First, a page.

2. Reinforcer ListsUtilize dry-erase boards or laminated paper to list individual student reinforcers. Since reinforcers can and do change, the ability to easily modify the list (erasing and adding) will come in handy! Place these individual student reinforcer lists in an accessible area with a dry-erase marker nearby. To maintain confidentiality, colors or numbers can be used to represent individual students. Consider developing a system for identifying items and activities that have already been used during the day (e.g., check marks or stars) and/or when they were used (e.g., specific times or days). You may also want to include which staff member presented the item/activity. Taking these steps will make it more likely that items and activities chosen at any given time will function as reinforcers. We want to keep reinforcers strong!

3. Individual Student Mand Level Poster (see example below)
3. Mand Levels PosterStaff members must be aware of which responses are targeted for reinforcement and which responses are not. All students may be receiving mand training but that does not mean that all students are provided with intervention at the same level of the skill. For example, one student may be working on manding for items/actions using just the item/action name while another student may be working on manding for items/actions using phrases. Both students are working on the skill of manding; however, at different levels. It can be difficult to keep track of individual student mand levels when you are providing intervention to many students. Consider creating a poster that delineates individual student mand levels like the one pictured below. ‘Sticky notes’ to represent individual students can be used and will allow for easy movement when necessary. Colors, numbers, or letters can be used to maintain confidentiality. Hang the poster in an area that is visible to all staff members so they can refer to it when needed.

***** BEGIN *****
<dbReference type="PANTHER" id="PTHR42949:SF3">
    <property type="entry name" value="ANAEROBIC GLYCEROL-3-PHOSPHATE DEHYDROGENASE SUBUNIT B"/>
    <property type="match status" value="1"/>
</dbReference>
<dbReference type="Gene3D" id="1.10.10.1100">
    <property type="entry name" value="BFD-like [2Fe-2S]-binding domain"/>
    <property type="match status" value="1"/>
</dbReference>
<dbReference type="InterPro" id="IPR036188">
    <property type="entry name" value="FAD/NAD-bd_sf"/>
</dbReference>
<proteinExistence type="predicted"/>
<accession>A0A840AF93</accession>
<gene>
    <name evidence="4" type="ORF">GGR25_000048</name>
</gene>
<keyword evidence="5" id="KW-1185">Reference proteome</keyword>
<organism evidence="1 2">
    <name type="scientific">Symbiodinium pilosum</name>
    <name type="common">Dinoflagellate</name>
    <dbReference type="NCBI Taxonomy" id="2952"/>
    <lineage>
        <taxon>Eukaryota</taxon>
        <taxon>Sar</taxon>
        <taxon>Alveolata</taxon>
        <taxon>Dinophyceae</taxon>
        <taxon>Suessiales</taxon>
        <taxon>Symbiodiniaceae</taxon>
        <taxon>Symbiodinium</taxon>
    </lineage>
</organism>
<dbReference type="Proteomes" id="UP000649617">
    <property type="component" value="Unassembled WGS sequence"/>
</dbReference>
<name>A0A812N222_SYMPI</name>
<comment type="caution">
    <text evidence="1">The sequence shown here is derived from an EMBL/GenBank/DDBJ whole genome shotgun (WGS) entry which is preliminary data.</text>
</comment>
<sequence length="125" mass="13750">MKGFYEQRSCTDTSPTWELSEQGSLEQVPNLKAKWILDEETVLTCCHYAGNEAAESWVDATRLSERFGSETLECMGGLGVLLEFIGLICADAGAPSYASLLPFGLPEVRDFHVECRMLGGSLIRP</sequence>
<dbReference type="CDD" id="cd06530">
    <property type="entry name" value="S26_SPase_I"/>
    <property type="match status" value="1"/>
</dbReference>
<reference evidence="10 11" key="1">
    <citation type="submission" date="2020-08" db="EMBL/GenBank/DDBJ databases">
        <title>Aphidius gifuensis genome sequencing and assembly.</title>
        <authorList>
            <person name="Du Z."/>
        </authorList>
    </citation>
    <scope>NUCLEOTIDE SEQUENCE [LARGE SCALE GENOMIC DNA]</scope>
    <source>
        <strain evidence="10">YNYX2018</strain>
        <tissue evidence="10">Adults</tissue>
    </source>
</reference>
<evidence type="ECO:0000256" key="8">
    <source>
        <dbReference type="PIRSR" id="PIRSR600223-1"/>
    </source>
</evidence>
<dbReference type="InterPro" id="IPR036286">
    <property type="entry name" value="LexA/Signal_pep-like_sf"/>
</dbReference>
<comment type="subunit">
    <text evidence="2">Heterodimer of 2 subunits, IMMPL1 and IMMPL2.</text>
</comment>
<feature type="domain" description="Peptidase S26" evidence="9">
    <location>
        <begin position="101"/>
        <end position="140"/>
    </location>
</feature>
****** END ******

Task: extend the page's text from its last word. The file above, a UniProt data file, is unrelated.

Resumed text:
Let the walls work for you! Try some of these suggestions in your classroom and share your own ideas in the comments below. Also, consider subscribing to bSci21 via email to receive the latest articles directly to your inbox!


Skinner, B. F. (1957). Verbal behavior. New York: Appleton-Century-Crofts.

Sundberg, M. L. (2007). Verbal behavior. In J. O. Cooper, T. E. Heron, & W. L. Heward,
Applied behavior analysis (2nd ed.) (pp. 526-547). Upper Saddle River, NJ:
Merrill/Prentice Hall.


Jennifer FishanJennifer Fisahn, M.Ed., BCBA has worked with individuals with autism and their families for seventeen years.  She is a certified Teacher of the Handicapped, Board Certified Behavior Analyst (BCBA®), and parent of a child with autism.  Jennifer has public school experience teaching preschool through high-school aged students as well as extensive experience as a school district consultant, direct service provider and supervisor for home-based ABA programs.  She currently serves as the training coordinator for the Foundation for Autism Training and Education (FATE) and conducts workshops on the topics of ABA and autism.  Jennifer regularly contributes to a resource-rich blog for teachers, therapists, and caregivers and also created the S.T.A.R.S. Network, a group aimed at supporting teachers and paraprofessionals working with individuals with autism.  You can contact her at [email protected].